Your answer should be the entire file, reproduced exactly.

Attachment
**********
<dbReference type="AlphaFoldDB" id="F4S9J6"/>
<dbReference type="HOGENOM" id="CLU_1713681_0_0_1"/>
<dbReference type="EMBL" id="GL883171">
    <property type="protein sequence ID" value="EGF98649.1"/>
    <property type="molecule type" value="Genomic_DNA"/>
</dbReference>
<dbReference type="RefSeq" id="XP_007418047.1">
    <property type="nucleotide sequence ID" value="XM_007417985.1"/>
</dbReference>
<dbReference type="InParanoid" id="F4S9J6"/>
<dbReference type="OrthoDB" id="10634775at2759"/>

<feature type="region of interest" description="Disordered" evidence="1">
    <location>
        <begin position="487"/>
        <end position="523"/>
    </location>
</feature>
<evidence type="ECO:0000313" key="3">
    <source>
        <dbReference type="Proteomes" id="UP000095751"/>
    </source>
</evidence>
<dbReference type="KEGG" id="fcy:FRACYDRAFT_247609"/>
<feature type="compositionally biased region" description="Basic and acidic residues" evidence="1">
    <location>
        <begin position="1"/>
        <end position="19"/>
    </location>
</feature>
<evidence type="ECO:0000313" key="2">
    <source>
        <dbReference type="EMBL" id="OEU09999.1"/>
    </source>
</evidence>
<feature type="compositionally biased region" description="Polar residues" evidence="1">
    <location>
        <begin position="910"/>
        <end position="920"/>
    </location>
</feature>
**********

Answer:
<dbReference type="AlphaFoldDB" id="F4S9J6"/>
<dbReference type="HOGENOM" id="CLU_1713681_0_0_1"/>
<dbReference type="EMBL" id="GL883171">
    <property type="protein sequence ID" value="EGF98649.1"/>
    <property type="molecule type" value="Genomic_DNA"/>
</dbReference>
<dbReference type="RefSeq" id="XP_007418047.1">
    <property type="nucleotide sequence ID" value="XM_007417985.1"/>
</dbReference>
<dbReference type="InParanoid" id="F4S9J6"/>
<dbReference type="OrthoDB" id="10634775at2759"/>

<feature type="region of interest" description="Disordered" evidence="1">
    <location>
        <begin position="487"/>
        <end position="523"/>
    </location>
</feature>
<evidence type="ECO:0000313" key="3">
    <source>
        <dbReference type="Proteomes" id="UP000095751"/>
    </source>
</evidence>
<dbReference type="KEGG" id="fcy:FRACYDRAFT_247609"/>
<feature type="compositionally biased region" description="Basic and acidic residues" evidence="1">
    <location>
        <begin position="1"/>
        <end position="19"/>
    </location>
</feature>
<evidence type="ECO:0000313" key="2">
    <source>
        <dbReference type="EMBL" id="OEU09999.1"/>
    </source>
</evidence>
<feature type="compositionally biased region" description="Polar residues" evidence="1">
    <location>
        <begin position="910"/>
        <end position="920"/>
    </location>
</feature>